The last internal visit on this trip. This church (properly known as Santa Maria degli Angeli e dei Martiri),another building which has been sculpted out of the remains of the Baths of Diocletian, dominates one side of the Piazza della Repubblica. The basilica was designed by Michelangelo, with work beginning just a year before his death in 1564, and is a stunning blend of old and new, ancient and modern.
The church was originally dedicated to the Carthusian order, who owned a monastery next door until the unification of Italy when the site became the official state church of the Italian Kingdom. The original 16th Century façade was also removed at around this time to expose the original walls of the Baths complex. The bronze doors are a rather more recent addition, having been designed in 2006 by sculptor Igor Mitoraj. Here’s a detail from one of the doors.
Mitoraj also designed this sculpture of the head of John the Baptist, situated within one of the side chapels, and atmospherically lit – this contrasted with the rest of the church as sunset was fast approaching during our visit.
Internally, it was possible to appreciate the scale of Diocletian’s baths complex – even more than our visit to the museum complex had enabled – with the part below being the walking area between the hot, and tepid baths.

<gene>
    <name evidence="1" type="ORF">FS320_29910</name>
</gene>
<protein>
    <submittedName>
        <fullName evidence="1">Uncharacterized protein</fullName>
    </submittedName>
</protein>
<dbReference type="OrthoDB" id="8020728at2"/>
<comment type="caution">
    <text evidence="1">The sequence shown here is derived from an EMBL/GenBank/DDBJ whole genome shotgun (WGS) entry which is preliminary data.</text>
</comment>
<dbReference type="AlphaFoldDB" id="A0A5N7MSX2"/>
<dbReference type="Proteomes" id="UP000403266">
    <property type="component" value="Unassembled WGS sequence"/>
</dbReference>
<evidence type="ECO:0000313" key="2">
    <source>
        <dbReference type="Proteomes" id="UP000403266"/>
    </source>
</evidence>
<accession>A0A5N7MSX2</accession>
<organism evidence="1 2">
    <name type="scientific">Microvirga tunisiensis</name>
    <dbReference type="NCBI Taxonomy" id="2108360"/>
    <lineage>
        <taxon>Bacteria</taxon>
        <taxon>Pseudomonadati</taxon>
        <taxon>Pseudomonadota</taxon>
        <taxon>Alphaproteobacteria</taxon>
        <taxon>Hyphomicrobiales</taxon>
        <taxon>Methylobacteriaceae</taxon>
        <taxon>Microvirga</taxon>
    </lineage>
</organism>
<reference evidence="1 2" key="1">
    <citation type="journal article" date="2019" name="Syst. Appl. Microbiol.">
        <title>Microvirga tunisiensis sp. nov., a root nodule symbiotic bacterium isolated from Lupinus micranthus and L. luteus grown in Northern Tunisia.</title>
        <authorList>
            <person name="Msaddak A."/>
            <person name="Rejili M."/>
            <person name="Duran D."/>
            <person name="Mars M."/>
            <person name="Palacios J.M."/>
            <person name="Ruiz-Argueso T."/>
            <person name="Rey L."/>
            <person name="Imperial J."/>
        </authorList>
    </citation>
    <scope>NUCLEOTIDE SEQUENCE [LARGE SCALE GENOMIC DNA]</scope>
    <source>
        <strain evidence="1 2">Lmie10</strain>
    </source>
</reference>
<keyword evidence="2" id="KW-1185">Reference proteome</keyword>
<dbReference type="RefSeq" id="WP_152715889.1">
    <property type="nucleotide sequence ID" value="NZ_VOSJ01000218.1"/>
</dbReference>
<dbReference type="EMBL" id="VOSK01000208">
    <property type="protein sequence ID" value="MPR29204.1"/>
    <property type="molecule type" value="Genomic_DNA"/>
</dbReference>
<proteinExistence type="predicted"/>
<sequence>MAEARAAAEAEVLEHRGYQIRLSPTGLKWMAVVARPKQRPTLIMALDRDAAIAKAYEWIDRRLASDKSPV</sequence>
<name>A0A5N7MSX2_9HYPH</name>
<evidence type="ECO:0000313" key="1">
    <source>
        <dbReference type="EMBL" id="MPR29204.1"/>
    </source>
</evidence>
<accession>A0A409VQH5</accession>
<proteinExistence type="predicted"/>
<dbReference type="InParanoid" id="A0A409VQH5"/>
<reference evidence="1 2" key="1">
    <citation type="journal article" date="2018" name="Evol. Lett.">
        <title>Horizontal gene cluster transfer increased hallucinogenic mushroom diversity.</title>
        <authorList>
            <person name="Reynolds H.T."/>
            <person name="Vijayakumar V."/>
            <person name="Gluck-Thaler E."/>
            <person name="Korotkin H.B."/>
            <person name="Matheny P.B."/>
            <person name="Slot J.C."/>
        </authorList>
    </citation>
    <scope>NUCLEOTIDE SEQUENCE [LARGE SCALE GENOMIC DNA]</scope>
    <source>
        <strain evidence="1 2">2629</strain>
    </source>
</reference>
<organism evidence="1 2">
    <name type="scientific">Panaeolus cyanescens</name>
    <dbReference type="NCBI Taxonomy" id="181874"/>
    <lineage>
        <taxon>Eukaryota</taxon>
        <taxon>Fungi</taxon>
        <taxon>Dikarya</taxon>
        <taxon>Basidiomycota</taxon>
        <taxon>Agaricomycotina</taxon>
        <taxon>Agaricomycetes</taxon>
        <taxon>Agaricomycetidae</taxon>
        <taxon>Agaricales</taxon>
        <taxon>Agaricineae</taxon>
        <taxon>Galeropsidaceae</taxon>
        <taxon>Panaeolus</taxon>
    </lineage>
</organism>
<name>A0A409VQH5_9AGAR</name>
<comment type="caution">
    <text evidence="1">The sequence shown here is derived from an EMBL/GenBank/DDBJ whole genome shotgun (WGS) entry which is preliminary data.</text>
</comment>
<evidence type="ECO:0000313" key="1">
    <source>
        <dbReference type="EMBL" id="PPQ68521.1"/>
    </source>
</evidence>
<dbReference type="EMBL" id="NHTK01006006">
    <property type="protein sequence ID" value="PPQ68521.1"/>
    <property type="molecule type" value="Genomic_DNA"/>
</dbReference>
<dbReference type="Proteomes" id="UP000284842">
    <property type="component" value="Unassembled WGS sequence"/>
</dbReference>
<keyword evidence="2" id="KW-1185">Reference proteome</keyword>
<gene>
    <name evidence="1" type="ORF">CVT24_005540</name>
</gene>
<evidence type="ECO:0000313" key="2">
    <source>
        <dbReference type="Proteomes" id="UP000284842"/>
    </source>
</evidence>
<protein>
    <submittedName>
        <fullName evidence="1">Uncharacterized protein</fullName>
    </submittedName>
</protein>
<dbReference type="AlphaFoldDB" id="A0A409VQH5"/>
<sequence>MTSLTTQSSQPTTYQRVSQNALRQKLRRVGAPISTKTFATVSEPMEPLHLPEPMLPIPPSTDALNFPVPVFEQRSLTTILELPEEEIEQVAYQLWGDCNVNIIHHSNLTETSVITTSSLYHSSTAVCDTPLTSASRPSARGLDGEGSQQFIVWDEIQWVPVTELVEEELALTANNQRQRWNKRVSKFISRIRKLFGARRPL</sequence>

The basilica is known for its meridian line, which according to the accompanying plaque, was used to regulate the time across Rome between 1702 and 1846, when a midday cannon took its place. The meridian line, and its commissioning, show a growing appreciation of science by the church, or at least its ability to make a statement over pagan timekeeping! Every day, at solar noon the sun shines through a hole in the wall to cast its light on this line.
If you’d like to see how the meridian works, there’s a quite long video (in Italian) below showing how the last Winter solstice (in December 2013) was marked.
There’s also a nod to astronomy in the work on the dome, seen below.
Unlike the other presepi we saw in our few days in the city, this abstract one was designed by Carlo Lorenzetti, and brings the basilica right up to date.